Leave it to Suzyn Waldman to go down to Arkansas and get an exclusive with Cliff Lee. I thought he was a laid-back, aw-shucks type, but apparently he’s really full of himself. Take a look.
Cashman said Eiland’s dismissal had nothing to do with the Yankees’ pitching performances in the playoffs, so that’s not it. And he refused to say whether it was related to the mysterious “personal leave of absence” that kept Eiland away from the team for nearly a month. So we’re left to speculate on our own, and in my case that’s a dangerous thing. Herewith some theories…
#10 He had a secret Twitter account under the name @Joba_Rules_Are_Stupid.
#9 He repeatedly told Mo that the Panamian skirt steak at Mo’s New York Grill was tough and overcooked.
#8 During Game 6 of the ALCS, he picked up the phone in the dugout and called 1-800-FLOWERS.
#7 He refused to wear a jacket and tie on the flight back from Texas.
#6 He acted huffy because the Yankees wouldn’t let him sing “God Bless America” during the season – even though Haley Swindal got to do it.
#5 He had T-shirts printed up that said, “Javy Vazquez belongs in the National League.”
#4 He teased Jonathan Albaladejo that he looked like Lurch in the Addams Family.
#3 He deliberately miscounted the number of innings Phil Hughes pitched this year. Oops.
#2 He invited Andy Pettitte and Roger Clemens to the same cocktail party.
And #1 (Drum roll) He was the one who gave A.J. the black eye.
On the eve of the All Star break, I thought it was the perfect time to assess the state of the Yankees Universe and discuss what needs to be done to insure a successful second half. Here goes…
“With the best record in baseball, the Yankees are already on a pace to win it all – again.”
“Our starting rotation is strong, Cliff Lee or no Cliff Lee.”
“The Captain is perking up at the plate. He just has to stop swinging at first pitches.”
“Swisher is a better #2 than Nick Johnson ever would have been.”
“Tex is finally heating up – for real – and his defense has been outstanding.”
“A-Rod keeps knocking in runs. And HR #600 will quickly lead to #601, #602, #603, etc.”
“Is there really anything Robinson Cano can’t do this season?”
“Having Posada healthy means that Cervelli can go back to being a good backup.”
“Granderson has been somewhat disappointing so far at the plate. More productivity would go a long way toward making people stop wishing AJax would suddenly re-appear.”
“Marcus Thames isn’t useless after all. It turns out he’s a decent DH/pinch hitter.”
“Brett Gardner is the most exciting Yankee in years. He has to keep getting on base though.”
“Mo is Mo – a precious asset never to be taken for granted.”
“Dave Robertson has pitched better lately, but more consistency would be helpful.”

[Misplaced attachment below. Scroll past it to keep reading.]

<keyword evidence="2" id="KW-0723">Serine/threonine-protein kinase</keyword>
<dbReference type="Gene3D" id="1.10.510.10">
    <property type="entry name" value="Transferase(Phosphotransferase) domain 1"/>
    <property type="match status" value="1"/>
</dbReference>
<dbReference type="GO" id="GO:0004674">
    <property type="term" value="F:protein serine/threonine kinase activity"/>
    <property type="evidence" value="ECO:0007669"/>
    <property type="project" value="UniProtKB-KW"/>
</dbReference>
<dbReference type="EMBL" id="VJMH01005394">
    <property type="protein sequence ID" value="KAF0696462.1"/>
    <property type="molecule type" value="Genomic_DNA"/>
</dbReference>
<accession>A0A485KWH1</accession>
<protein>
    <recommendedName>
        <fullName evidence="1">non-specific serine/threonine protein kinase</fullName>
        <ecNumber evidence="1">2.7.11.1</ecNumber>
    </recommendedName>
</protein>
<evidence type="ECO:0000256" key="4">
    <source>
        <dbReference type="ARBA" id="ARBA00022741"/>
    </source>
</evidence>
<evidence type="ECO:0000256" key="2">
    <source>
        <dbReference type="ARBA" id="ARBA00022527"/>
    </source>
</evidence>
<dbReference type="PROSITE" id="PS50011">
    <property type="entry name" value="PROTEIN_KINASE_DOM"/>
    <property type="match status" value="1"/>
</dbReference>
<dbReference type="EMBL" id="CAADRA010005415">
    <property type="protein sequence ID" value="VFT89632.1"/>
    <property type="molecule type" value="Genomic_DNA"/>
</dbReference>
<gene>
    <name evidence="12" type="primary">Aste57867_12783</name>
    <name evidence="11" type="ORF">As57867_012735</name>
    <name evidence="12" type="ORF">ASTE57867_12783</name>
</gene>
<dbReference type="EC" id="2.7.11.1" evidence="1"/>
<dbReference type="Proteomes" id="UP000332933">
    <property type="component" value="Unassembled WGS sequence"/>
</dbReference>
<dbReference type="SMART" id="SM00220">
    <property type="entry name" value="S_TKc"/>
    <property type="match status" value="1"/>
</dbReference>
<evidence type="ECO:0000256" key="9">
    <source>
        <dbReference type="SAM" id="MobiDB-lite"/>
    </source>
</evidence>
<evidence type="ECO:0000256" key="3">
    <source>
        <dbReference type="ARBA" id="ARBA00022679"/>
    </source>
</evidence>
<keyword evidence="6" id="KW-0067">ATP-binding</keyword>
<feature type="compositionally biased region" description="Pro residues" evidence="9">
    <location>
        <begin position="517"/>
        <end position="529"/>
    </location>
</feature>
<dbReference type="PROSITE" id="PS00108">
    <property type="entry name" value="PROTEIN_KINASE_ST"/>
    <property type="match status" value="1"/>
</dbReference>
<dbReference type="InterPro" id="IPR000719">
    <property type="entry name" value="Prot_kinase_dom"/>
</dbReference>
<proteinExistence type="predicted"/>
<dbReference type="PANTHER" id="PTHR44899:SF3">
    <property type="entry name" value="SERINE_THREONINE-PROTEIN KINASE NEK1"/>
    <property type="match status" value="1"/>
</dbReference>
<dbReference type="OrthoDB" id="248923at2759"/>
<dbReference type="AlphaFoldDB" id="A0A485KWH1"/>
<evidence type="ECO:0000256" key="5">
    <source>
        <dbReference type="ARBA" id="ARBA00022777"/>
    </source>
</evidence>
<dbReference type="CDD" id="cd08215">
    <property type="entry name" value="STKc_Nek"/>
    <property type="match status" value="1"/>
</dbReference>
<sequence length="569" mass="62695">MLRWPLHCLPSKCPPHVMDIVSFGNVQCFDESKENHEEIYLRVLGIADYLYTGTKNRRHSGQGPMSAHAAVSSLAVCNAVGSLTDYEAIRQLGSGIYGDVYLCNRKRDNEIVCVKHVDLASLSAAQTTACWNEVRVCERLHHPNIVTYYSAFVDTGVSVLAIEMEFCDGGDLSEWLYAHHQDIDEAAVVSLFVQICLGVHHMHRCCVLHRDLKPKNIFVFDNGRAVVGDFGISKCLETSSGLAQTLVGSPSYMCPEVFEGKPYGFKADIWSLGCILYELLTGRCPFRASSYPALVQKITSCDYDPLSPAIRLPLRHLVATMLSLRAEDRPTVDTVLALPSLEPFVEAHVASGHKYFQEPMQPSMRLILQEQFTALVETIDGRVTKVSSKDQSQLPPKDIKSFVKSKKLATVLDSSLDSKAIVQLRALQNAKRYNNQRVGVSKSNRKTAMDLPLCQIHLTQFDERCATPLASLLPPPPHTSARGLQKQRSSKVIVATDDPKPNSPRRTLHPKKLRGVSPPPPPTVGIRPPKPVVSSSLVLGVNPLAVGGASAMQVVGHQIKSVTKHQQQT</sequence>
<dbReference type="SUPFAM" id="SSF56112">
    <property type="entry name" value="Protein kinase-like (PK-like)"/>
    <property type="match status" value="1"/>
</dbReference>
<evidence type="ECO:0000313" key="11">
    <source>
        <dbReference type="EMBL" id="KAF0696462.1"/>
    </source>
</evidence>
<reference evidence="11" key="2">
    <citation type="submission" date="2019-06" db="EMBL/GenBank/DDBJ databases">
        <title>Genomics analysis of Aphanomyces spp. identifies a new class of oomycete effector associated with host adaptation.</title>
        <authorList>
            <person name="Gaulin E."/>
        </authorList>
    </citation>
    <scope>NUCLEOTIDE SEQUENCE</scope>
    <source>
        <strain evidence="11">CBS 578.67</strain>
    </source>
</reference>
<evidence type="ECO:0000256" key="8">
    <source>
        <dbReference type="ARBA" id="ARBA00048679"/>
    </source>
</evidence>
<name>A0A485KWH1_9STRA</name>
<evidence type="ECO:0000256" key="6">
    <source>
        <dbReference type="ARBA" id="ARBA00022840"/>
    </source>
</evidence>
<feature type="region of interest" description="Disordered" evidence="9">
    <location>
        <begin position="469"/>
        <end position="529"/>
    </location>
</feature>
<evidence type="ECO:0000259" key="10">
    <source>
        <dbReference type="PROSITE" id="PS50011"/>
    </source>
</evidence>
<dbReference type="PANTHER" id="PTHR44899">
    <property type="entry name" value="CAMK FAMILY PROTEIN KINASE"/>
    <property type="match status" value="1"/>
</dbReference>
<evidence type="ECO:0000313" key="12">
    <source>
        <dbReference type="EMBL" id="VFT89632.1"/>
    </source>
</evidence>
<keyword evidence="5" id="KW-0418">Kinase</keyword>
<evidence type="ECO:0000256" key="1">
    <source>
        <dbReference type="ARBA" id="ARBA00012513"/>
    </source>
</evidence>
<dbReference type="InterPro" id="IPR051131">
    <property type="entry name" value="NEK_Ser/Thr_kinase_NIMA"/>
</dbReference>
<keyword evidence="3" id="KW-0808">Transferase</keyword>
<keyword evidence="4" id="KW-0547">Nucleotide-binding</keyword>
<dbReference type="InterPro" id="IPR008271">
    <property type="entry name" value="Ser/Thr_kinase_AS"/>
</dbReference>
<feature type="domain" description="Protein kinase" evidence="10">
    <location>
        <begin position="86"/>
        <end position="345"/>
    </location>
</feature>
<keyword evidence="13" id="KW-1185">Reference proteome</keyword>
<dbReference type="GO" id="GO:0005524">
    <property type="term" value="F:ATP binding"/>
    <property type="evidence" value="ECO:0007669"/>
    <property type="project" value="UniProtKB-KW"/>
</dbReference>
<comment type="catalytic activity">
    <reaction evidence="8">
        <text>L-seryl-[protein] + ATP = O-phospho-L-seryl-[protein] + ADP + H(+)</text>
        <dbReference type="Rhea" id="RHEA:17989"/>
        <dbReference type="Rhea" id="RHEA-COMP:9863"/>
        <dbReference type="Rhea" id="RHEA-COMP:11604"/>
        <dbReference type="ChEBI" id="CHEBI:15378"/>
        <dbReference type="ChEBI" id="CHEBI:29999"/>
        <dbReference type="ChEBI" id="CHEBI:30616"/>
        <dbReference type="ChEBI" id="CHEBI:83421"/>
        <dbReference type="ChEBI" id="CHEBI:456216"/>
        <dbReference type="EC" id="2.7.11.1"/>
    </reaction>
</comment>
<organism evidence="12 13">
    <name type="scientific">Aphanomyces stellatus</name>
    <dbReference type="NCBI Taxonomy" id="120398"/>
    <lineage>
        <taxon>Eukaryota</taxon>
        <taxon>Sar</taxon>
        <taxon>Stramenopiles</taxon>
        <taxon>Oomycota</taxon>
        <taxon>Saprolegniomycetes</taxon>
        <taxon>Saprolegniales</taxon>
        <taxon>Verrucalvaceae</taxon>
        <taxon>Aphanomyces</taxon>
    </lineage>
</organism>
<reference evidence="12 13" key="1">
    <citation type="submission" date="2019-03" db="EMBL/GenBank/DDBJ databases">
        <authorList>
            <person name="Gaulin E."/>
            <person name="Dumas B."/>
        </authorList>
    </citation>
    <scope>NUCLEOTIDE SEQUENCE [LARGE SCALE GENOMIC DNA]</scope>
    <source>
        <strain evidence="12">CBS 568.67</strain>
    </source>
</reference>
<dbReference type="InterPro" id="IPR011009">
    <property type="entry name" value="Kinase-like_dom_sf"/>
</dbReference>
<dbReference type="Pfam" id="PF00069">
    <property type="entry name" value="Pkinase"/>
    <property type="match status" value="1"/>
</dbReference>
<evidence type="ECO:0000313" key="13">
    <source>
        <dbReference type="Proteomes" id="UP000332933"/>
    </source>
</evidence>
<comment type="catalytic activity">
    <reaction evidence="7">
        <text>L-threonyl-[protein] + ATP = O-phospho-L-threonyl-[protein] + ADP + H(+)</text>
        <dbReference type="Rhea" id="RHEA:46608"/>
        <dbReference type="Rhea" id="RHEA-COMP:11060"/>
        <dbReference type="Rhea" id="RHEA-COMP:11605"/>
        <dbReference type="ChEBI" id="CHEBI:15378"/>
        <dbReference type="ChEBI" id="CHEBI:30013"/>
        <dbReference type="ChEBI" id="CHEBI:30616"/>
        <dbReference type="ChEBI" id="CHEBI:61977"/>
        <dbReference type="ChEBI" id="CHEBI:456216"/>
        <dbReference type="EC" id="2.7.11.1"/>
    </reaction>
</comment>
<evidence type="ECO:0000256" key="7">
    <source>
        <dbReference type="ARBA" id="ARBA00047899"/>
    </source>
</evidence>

“Chan Ho Park is OK for one inning maybe – but that is all.”
“Damaso Marte doesn’t scare me as much as he did early in the season.”
“Joba….Well, if Joe keeps running him out there in the 8th I’ll need a defibrillator. He must be fixed or I won’t make it through the rest of the season.”
“Chad Gaudin is not Alfredo Aceves. Alfredo Aceves is no longer Alfredo Aceves. Therefore, we need a better long man.”
“We need another reliable arm out of the pen, period – someone not named Jonathan Albaladejo.”
“We need a bat off the bench. I love Ramiro Pena and Colin Curtis, but are they the players I want to see pinch hitting in a big game? Nah.”
“We need better communication between the Yankees and the media when it comes to player injuries. No more ‘Yes, he’s hurt. No, he’s not hurt.’ Just tell us.”
“It’s not necessary to have the grounds crew dance to ‘YMCA’ anymore. It really isn’t.”
“Where’s Hank Steinbrenner? And why isn’t he firing off Steinbrennerisms this year?”
“Why can’t YES re-hire David Cone and phase out John ‘the Snooze’ Flaherty?”
“We need to keep Dave Eiland from ever leaving the team again.”
“And finally, there should be more Yankees merchandise for she-fans – from Yankees lipstick to Yankees nail polish (the same color Jorge wears) and especially Yankees hair products. I mean, who wouldn’t want pinstriped hair?”
That concludes my address. God Bless America and God Bless the New York Yankees.
Last night the formula was CC + A-Rod = Victory. Tonight it was A.J. + Tex/Swisher = Victory. I know people don’t want to make too much of Dave Eiland’s return to the team, but it’s not a coincidence that A.J. has looked like a different pitcher since Eiland came back. He’s gone from God awful and grouchy…
…to focused and fabulous.
Sure, A.J.’s defense helped him out tonight (sometimes I just sit there and marvel at the plays Tex makes – I guess I didn’t realize he was that good), but his stuff was nasty and the Oakland hitters were overmatched. Luckily, the Yankees hitters weren’t. They worked Gio’s pitch count up and then pounced. Tex’s three-run shot got things going, but what a night for Swisher. A single, double, homer and a walk? Not too shabby for the All Star candidate. (Did we really get him for Wilson Betemit? I’m still pinching myself.)
Even Ramiro Pena (I groaned when I saw Cano was out of the lineup – his back better not be all that sore) had a couple of hits. Marte and Joba did their jobs in the eighth and ninth, and that was the ball game. Oh, well there was one other moment that must be mentioned. Somebody ended up being very embarrassed.